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Discussion in 'Badminton Photography' started by kwun, Nov 14, 2003.
Are those shuttlecocks any good? Quality/Price?
Last 2 years I shot a few thousend badminton pictures.
Equipment: Pentax K5, Sigma 17-50 2.8 and Tamron 70-200 2.8
Lots of youngsters interested in it, it appears. That's good.
I remember that about 8 years ago I was some silly teenager and I was posting on this forum somewhere, saying "I think that the more background blur the better" and someone else bashed me for that comment. Can't seem to find it anymore.
Gave badminton photography a today for fun, at the SKYCITY New Zealand Open 2015 with a bit of a "documentary" style take on it.
Let me know your thoughts
We need to see the most photogenic of them all... Gronya Somerville...
But having blurred background is nice... just a product of having the aperture wide open and the zoom maxed out...
well jhirata you have developed into an incredible photographer outside of the badminton court. very very impressive indeed.
You can tell that some of my preferences still haven't changed..
Jhirata, what settings are you using? How good is the light?
And are these the only photos you are going to give us?
It is always refreshing for me to see how other people approach badminton photography. Sometimes I get inspired and incorporate some of the techniques into my own.
When I first started looking at photos here, I questioned whether angled, non-leveled, crops work! But my appreciation of angled shots changed to positive after seeing Anita's work. And now I use that in certain circumstances.
And a maxed out aperture opening usually is a decision more related to the limited available lighting in the venue, in order to minimize noise and maximize clarity, and to obtain a higher keep rate. Background blur is sometimes a pleasant by-product!
Cheung, the light is pretty good, I'm shooting at 1/1000 (Doesn't give me purple flickering stuff), ISO1000, f/1.8, 85mm (on D700 full frame).
Here's a few more from the semi-finals day. I don't know if I can make it to the finals but I'll see...
Some generic "big jump" "big fall" "big lunge" "ready to serve" kinda shots in here too, but I find them quite cliche. My preference is to capture the players' expressions in between the rallies: it makes me wonder how the players themselves must have felt/thought during that moment, and for me it's the best way to feel more immersed in the game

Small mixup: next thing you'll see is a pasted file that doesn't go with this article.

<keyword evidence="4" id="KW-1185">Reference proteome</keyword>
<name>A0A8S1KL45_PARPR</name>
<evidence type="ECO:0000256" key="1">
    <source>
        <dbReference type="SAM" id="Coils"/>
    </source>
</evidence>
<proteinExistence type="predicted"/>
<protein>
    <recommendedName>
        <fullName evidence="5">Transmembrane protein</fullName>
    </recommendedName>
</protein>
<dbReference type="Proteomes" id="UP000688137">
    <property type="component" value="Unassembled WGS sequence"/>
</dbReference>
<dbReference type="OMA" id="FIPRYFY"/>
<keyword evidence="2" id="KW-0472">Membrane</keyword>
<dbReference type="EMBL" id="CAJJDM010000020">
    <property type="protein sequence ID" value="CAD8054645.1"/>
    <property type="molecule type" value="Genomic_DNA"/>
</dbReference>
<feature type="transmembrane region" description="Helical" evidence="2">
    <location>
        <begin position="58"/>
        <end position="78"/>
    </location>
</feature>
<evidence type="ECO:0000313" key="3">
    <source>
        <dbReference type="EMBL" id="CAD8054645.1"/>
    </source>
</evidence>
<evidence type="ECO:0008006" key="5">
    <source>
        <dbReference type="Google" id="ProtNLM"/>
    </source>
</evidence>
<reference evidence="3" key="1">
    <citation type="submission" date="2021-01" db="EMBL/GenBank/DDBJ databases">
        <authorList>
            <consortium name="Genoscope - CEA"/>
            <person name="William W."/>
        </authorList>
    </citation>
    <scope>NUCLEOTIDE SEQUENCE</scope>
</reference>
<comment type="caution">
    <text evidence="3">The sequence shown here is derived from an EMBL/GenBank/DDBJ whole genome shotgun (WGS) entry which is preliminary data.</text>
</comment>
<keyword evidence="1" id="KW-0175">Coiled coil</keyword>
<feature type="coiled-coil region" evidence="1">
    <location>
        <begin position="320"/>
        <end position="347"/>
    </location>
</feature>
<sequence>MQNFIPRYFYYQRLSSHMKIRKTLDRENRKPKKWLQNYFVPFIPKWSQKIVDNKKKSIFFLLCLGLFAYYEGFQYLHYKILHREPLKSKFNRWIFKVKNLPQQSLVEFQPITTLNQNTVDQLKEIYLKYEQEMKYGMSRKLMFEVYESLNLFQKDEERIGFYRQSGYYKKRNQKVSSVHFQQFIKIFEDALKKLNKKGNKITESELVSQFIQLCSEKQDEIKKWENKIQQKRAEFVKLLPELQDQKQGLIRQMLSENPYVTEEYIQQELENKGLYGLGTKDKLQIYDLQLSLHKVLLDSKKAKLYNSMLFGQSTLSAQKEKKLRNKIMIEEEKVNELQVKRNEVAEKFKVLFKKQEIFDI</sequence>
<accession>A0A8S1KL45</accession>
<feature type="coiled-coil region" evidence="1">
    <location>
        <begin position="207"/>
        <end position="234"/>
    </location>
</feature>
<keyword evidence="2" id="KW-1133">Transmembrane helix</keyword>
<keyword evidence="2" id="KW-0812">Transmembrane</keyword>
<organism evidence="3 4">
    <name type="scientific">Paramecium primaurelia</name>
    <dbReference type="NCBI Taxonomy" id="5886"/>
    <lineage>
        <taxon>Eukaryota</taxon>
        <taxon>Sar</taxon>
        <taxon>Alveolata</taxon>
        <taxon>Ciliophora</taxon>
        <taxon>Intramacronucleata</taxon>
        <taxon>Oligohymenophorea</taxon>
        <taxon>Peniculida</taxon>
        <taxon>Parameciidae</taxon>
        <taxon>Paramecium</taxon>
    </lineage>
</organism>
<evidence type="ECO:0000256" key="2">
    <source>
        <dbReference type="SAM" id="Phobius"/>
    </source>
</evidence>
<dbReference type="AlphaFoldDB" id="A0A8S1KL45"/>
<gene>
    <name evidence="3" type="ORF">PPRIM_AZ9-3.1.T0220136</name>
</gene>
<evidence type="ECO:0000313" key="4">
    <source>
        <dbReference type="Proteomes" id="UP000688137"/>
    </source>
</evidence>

What's everyone's preference?
Very good photos! Really captures the emotion of the moment...
That's pretty good. I am pretty positive you can do ISO 1600. I sometimes find fully wide open at f1.8 gives me eyes that are out of focus. So I end up using 1/2 stop smaller. Not sure if it really makes that big a difference but I feel a bit better about the pictures.
I find it is very hard to capture the expressions. They are very fleeting. I remember one player who has a deadpan face and trying to work on her. Eventually, I got bored with the time wasted! Lo and behold, Achan came up to me later saying the same thing on the same player.
I think in general, players are loosening up a bit more on court over the past decades. A good thing for photographers and for badminton.
Anita is the master of expression.
It is always more fun to shoot emotional players, and at the winning moment, even the most deadpan face player, would sometimes show some release of emotion!
Yes, I've been trying to learn that from her too! The difficulty for me is, I haven't yet make it a habit to stay on the player long enough to catch that emotion release after a long rally!
Oh yes... Lee Hyun Il was like that. Straight cold face, very gracious movements like he's thinking he's "been there and done that too many times" and probably thinking of retiring and going back to his family.
Enjoyed photographing Boonsak Ponsana - entertaining rallies with a mixture of silliness and seriousness.
The Chinese players had so much concentration. They looked like they were under a lot of pressure from whoever manages them.
Nice to observe what's going on through photography at the sidelines of the court.
If you want want to catch expressions, younger players are better. But a lot is also the player's own personality. Lee Chong Wei and Kin Dan used to be very expressive on court. But if you get them now, you really have to choose the right moment of the event. And they don't really do it in a match anymore.
Anita's shots are the standard that I aspire to.
Not all the time!